Locator Spotlight: The Lifecycle of a Locate Request
What happens to your locate request in the three working days after it’s submitted? Many contractors don’t realize how many things go into getting your job marked so it’s ready for you to begin excavation when your ticket becomes valid. Here is a glimpse at the life of a ticket through the eyes of a utility locator.
You’ve submitted your ticket to the One Call center and have been informed the utilities have 72 hours (excluding weekends and holidays) to respond. How many tickets are called in on average? TN811 received an average of nearly 2,500 locate requests per day across the state in 2019.
The first step in getting the ticket processed is for the One Call center to transmit all ticket information provided to the different utilities who may have facilities in conflict with the dig area. An average of 5.33 utilities were notified for each incoming locate request in 2019.
At this point, your ticket will go one of two ways. If the utility receiving your ticket information does their utility locates “in house,” meaning an employee of that utility performs the locate, your ticket is distributed to the locator and falls into their workflow to complete. If the utility receiving your locate request uses a subcontractor to perform their locates, your ticket is routed to the contract locating company. It always helps to know if the utilities were marked by the utility or a subcontractor, so you know who to contact if you have questions about the markings.
Once your ticket is in the hands of the locator, specifically a contract locator, the next step starts. Most utility locate companies use a ticket management software which allows tickets to be routed to varying grids; each grid has a specific locate technician assigned and responsible for the area. The territory could encompass an area anywhere from a couple of grids, if the service area and ticket volume is low, to hundreds of grids for larger service areas and higher ticket volumes.
Once the locator has received his workload for the day he must make a game plan to get the tickets completed by their due date. For a contract locator, the first 24 hours of a locate ticket’s life is often spent in the internal routing phase, meaning by the time the locator receives the ticket in their workflow they only have 48 hours to get it done. On any given day, utility locators could have between 10 and 50 tickets in their workflow depending on the workload for their specific territory.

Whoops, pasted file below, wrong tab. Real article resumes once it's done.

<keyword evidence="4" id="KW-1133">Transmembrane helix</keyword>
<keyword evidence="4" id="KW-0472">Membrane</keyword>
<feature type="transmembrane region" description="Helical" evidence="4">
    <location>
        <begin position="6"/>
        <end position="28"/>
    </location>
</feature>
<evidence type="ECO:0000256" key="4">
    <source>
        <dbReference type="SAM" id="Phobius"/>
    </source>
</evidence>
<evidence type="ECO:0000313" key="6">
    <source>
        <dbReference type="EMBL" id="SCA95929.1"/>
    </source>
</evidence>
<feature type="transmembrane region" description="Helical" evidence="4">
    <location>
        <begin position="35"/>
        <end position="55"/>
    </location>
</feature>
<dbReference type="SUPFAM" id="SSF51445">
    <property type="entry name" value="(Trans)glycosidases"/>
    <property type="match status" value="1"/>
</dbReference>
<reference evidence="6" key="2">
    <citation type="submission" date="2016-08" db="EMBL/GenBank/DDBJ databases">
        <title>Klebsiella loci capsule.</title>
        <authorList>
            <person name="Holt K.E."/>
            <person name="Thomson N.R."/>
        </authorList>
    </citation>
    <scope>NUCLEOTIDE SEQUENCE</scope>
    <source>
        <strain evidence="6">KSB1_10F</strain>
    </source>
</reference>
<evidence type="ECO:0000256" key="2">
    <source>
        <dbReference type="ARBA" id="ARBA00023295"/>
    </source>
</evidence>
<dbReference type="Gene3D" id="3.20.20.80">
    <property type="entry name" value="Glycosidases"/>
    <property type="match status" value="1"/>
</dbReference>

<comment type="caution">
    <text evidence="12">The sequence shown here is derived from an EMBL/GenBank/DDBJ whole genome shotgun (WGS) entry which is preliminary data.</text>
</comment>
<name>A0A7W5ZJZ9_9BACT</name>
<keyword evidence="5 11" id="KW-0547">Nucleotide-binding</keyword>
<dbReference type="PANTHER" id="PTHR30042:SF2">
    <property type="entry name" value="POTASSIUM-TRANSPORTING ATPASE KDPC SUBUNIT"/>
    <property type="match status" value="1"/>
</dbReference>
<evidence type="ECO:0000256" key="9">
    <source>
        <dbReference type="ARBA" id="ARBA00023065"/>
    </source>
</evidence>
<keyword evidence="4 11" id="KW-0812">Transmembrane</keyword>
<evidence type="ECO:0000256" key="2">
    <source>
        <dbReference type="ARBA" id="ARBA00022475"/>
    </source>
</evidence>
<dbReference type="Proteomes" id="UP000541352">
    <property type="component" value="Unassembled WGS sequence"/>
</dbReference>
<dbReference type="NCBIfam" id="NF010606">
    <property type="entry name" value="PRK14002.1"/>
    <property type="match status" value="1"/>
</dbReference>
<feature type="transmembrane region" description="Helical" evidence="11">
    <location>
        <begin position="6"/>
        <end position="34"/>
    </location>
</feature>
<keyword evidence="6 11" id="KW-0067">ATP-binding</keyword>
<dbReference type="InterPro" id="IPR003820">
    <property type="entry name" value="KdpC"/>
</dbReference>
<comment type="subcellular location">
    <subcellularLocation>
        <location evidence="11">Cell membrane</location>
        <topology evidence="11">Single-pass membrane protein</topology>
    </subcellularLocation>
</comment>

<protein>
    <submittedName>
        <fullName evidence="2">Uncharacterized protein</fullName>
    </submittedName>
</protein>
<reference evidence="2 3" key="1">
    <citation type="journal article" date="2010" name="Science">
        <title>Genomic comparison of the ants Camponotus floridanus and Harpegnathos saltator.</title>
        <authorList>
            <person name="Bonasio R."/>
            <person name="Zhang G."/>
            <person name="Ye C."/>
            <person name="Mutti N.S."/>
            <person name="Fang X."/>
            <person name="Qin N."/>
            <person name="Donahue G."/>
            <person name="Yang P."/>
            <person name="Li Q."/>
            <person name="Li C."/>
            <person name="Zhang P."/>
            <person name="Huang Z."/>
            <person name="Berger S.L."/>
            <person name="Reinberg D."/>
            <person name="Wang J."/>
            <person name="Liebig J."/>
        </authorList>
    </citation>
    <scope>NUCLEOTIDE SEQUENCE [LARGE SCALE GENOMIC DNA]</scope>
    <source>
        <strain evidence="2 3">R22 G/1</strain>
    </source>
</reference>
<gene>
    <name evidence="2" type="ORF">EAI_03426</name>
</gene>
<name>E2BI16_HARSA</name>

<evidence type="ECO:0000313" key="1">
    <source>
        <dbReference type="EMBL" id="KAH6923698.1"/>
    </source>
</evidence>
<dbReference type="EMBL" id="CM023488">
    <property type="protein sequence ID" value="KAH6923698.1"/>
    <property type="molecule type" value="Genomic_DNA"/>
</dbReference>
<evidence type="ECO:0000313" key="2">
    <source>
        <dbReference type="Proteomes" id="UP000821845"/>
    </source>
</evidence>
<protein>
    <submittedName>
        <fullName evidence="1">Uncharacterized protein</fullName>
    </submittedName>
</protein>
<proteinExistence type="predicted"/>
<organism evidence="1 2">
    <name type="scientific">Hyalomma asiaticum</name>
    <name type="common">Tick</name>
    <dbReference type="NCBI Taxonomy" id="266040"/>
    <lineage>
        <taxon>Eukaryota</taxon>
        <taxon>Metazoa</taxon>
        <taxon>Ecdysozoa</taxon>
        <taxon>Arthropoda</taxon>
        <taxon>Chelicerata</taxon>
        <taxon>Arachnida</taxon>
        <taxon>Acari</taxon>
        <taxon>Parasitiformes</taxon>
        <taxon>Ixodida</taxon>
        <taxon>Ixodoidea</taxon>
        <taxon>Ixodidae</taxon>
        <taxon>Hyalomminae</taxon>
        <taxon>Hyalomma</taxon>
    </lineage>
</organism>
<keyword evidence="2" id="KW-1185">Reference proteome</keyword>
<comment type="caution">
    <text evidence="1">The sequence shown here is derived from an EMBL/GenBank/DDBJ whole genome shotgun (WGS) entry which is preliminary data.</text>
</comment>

The next step to maximize efficiency is to eliminate as much drive time between locates as possible. The less windshield time, the more time spent in the field marking utilities. A commonly used approach involves routing yourself in a circle so you end back near where you started. The starting point may be the locator’s office, home, or first ticket of the day.
Locators must consider the type of tickets in their workload and the size and location of the projects. This is important as they may have tickets in their workload that require traffic control, are in areas accessible only during certain hours, or they may have to hold off based on weather conditions as some hard surfaces won’t allow the paint to stick if wet.
Now that the tickets are routed and we have a game plan for the day, we head to the location of the first ticket. Let’s go with a single address ticket to get into the swing of our workday. As the locator pulls up to the first ticket, they are visually scanning the area for signs of buried utilities. The locator will look over the ticket to ensure a clear understanding of the scope of the ticket and where digging will take place, looking at their prints for existing utilities and forming a plan of attack to get these utilities marked.